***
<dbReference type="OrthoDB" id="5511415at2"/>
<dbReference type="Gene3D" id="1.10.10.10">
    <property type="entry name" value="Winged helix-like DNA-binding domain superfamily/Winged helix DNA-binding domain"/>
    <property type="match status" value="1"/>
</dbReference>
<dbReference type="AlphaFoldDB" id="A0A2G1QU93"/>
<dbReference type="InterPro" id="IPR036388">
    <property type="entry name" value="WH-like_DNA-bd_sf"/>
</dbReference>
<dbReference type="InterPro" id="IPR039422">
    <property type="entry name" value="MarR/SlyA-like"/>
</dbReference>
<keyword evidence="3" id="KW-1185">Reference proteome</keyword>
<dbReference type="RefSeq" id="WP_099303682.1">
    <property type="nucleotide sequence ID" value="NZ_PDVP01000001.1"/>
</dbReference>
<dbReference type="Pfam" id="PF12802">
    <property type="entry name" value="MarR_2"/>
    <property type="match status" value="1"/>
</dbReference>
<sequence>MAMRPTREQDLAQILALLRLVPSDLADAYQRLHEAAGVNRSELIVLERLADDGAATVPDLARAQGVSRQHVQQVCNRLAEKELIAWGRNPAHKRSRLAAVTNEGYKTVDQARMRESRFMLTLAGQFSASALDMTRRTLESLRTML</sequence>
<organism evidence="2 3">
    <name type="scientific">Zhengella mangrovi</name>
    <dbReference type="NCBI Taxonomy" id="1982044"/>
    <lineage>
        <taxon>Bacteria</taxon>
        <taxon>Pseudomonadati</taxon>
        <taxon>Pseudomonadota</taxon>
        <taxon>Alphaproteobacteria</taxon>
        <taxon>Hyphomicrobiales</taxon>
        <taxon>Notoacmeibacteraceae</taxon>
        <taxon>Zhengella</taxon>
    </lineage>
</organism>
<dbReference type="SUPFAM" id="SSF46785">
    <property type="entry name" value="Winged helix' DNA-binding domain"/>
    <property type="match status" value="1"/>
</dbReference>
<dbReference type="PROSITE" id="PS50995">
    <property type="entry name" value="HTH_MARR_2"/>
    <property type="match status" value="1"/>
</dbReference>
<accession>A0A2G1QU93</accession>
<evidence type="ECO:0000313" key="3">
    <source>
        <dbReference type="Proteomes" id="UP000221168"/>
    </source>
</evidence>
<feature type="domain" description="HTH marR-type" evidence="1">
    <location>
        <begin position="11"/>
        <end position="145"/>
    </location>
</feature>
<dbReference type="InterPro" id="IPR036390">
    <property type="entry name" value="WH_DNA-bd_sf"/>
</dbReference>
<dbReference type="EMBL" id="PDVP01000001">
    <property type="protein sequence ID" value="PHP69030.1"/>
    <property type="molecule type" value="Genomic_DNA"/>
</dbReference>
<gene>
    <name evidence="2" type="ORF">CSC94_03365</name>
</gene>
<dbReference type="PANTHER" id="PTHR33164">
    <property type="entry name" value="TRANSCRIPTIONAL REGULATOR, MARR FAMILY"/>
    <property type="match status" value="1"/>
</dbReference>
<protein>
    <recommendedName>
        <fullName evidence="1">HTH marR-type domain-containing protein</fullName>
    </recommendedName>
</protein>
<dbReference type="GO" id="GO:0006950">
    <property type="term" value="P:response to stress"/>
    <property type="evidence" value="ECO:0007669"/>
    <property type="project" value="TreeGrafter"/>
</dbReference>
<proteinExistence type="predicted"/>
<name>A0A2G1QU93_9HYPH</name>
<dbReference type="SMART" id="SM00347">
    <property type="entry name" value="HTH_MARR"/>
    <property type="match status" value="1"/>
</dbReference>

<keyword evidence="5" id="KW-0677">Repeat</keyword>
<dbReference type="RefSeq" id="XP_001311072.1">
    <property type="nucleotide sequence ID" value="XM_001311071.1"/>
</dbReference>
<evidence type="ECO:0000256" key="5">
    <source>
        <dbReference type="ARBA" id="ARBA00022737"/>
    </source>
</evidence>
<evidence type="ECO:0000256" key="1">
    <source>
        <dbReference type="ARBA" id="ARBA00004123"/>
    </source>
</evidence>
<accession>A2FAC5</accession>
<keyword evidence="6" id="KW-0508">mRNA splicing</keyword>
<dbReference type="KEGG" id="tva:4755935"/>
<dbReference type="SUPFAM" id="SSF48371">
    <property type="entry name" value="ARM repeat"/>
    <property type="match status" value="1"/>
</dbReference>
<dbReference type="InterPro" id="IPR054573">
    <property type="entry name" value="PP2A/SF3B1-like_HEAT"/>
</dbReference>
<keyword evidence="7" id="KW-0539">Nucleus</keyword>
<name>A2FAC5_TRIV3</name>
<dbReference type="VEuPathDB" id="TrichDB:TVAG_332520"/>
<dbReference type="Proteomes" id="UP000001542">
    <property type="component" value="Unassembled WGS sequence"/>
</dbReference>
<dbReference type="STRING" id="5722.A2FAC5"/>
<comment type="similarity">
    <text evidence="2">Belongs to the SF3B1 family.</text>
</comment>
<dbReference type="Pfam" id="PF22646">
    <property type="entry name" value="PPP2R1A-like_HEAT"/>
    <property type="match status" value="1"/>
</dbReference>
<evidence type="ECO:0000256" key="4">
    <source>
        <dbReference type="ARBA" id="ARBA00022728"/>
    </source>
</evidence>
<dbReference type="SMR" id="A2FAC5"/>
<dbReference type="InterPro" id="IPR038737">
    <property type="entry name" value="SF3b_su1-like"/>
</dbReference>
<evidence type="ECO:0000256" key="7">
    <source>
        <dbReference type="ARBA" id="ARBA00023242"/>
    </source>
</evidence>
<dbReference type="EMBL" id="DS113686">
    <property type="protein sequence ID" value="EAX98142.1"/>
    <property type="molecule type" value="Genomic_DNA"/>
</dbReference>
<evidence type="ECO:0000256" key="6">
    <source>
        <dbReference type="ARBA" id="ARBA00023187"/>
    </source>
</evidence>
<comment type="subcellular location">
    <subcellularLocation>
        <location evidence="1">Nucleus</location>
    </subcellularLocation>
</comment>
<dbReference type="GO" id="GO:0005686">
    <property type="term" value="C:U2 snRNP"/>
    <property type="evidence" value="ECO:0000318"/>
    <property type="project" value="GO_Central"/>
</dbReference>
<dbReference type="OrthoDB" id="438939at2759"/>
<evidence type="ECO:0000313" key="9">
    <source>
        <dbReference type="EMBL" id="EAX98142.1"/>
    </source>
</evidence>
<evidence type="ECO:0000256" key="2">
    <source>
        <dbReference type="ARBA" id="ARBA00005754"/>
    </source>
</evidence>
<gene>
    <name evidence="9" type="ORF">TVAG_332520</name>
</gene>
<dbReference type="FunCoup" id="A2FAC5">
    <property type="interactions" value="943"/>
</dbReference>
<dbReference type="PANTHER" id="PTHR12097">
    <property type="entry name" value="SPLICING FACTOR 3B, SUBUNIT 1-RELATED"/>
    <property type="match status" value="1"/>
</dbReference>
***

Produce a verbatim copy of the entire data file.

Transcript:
<dbReference type="OrthoDB" id="5511415at2"/>
<dbReference type="Gene3D" id="1.10.10.10">
    <property type="entry name" value="Winged helix-like DNA-binding domain superfamily/Winged helix DNA-binding domain"/>
    <property type="match status" value="1"/>
</dbReference>
<dbReference type="AlphaFoldDB" id="A0A2G1QU93"/>
<dbReference type="InterPro" id="IPR036388">
    <property type="entry name" value="WH-like_DNA-bd_sf"/>
</dbReference>
<dbReference type="InterPro" id="IPR039422">
    <property type="entry name" value="MarR/SlyA-like"/>
</dbReference>
<keyword evidence="3" id="KW-1185">Reference proteome</keyword>
<dbReference type="RefSeq" id="WP_099303682.1">
    <property type="nucleotide sequence ID" value="NZ_PDVP01000001.1"/>
</dbReference>
<dbReference type="Pfam" id="PF12802">
    <property type="entry name" value="MarR_2"/>
    <property type="match status" value="1"/>
</dbReference>
<sequence>MAMRPTREQDLAQILALLRLVPSDLADAYQRLHEAAGVNRSELIVLERLADDGAATVPDLARAQGVSRQHVQQVCNRLAEKELIAWGRNPAHKRSRLAAVTNEGYKTVDQARMRESRFMLTLAGQFSASALDMTRRTLESLRTML</sequence>
<organism evidence="2 3">
    <name type="scientific">Zhengella mangrovi</name>
    <dbReference type="NCBI Taxonomy" id="1982044"/>
    <lineage>
        <taxon>Bacteria</taxon>
        <taxon>Pseudomonadati</taxon>
        <taxon>Pseudomonadota</taxon>
        <taxon>Alphaproteobacteria</taxon>
        <taxon>Hyphomicrobiales</taxon>
        <taxon>Notoacmeibacteraceae</taxon>
        <taxon>Zhengella</taxon>
    </lineage>
</organism>
<dbReference type="SUPFAM" id="SSF46785">
    <property type="entry name" value="Winged helix' DNA-binding domain"/>
    <property type="match status" value="1"/>
</dbReference>
<dbReference type="PROSITE" id="PS50995">
    <property type="entry name" value="HTH_MARR_2"/>
    <property type="match status" value="1"/>
</dbReference>
<accession>A0A2G1QU93</accession>
<evidence type="ECO:0000313" key="3">
    <source>
        <dbReference type="Proteomes" id="UP000221168"/>
    </source>
</evidence>
<feature type="domain" description="HTH marR-type" evidence="1">
    <location>
        <begin position="11"/>
        <end position="145"/>
    </location>
</feature>
<dbReference type="InterPro" id="IPR036390">
    <property type="entry name" value="WH_DNA-bd_sf"/>
</dbReference>
<dbReference type="EMBL" id="PDVP01000001">
    <property type="protein sequence ID" value="PHP69030.1"/>
    <property type="molecule type" value="Genomic_DNA"/>
</dbReference>
<gene>
    <name evidence="2" type="ORF">CSC94_03365</name>
</gene>
<dbReference type="PANTHER" id="PTHR33164">
    <property type="entry name" value="TRANSCRIPTIONAL REGULATOR, MARR FAMILY"/>
    <property type="match status" value="1"/>
</dbReference>
<protein>
    <recommendedName>
        <fullName evidence="1">HTH marR-type domain-containing protein</fullName>
    </recommendedName>
</protein>
<dbReference type="GO" id="GO:0006950">
    <property type="term" value="P:response to stress"/>
    <property type="evidence" value="ECO:0007669"/>
    <property type="project" value="TreeGrafter"/>
</dbReference>
<proteinExistence type="predicted"/>
<name>A0A2G1QU93_9HYPH</name>
<dbReference type="SMART" id="SM00347">
    <property type="entry name" value="HTH_MARR"/>
    <property type="match status" value="1"/>
</dbReference>

<keyword evidence="5" id="KW-0677">Repeat</keyword>
<dbReference type="RefSeq" id="XP_001311072.1">
    <property type="nucleotide sequence ID" value="XM_001311071.1"/>
</dbReference>
<evidence type="ECO:0000256" key="5">
    <source>
        <dbReference type="ARBA" id="ARBA00022737"/>
    </source>
</evidence>
<evidence type="ECO:0000256" key="1">
    <source>
        <dbReference type="ARBA" id="ARBA00004123"/>
    </source>
</evidence>
<accession>A2FAC5</accession>
<keyword evidence="6" id="KW-0508">mRNA splicing</keyword>
<dbReference type="KEGG" id="tva:4755935"/>
<dbReference type="SUPFAM" id="SSF48371">
    <property type="entry name" value="ARM repeat"/>
    <property type="match status" value="1"/>
</dbReference>
<dbReference type="InterPro" id="IPR054573">
    <property type="entry name" value="PP2A/SF3B1-like_HEAT"/>
</dbReference>
<keyword evidence="7" id="KW-0539">Nucleus</keyword>
<name>A2FAC5_TRIV3</name>
<dbReference type="VEuPathDB" id="TrichDB:TVAG_332520"/>
<dbReference type="Proteomes" id="UP000001542">
    <property type="component" value="Unassembled WGS sequence"/>
</dbReference>
<dbReference type="STRING" id="5722.A2FAC5"/>
<comment type="similarity">
    <text evidence="2">Belongs to the SF3B1 family.</text>
</comment>
<dbReference type="Pfam" id="PF22646">
    <property type="entry name" value="PPP2R1A-like_HEAT"/>
    <property type="match status" value="1"/>
</dbReference>
<evidence type="ECO:0000256" key="4">
    <source>
        <dbReference type="ARBA" id="ARBA00022728"/>
    </source>
</evidence>
<dbReference type="SMR" id="A2FAC5"/>
<dbReference type="InterPro" id="IPR038737">
    <property type="entry name" value="SF3b_su1-like"/>
</dbReference>
<evidence type="ECO:0000256" key="7">
    <source>
        <dbReference type="ARBA" id="ARBA00023242"/>
    </source>
</evidence>
<dbReference type="EMBL" id="DS113686">
    <property type="protein sequence ID" value="EAX98142.1"/>
    <property type="molecule type" value="Genomic_DNA"/>
</dbReference>
<evidence type="ECO:0000256" key="6">
    <source>
        <dbReference type="ARBA" id="ARBA00023187"/>
    </source>
</evidence>
<comment type="subcellular location">
    <subcellularLocation>
        <location evidence="1">Nucleus</location>
    </subcellularLocation>
</comment>
<dbReference type="GO" id="GO:0005686">
    <property type="term" value="C:U2 snRNP"/>
    <property type="evidence" value="ECO:0000318"/>
    <property type="project" value="GO_Central"/>
</dbReference>
<dbReference type="OrthoDB" id="438939at2759"/>
<evidence type="ECO:0000313" key="9">
    <source>
        <dbReference type="EMBL" id="EAX98142.1"/>
    </source>
</evidence>
<evidence type="ECO:0000256" key="2">
    <source>
        <dbReference type="ARBA" id="ARBA00005754"/>
    </source>
</evidence>
<gene>
    <name evidence="9" type="ORF">TVAG_332520</name>
</gene>
<dbReference type="FunCoup" id="A2FAC5">
    <property type="interactions" value="943"/>
</dbReference>
<dbReference type="PANTHER" id="PTHR12097">
    <property type="entry name" value="SPLICING FACTOR 3B, SUBUNIT 1-RELATED"/>
    <property type="match status" value="1"/>
</dbReference>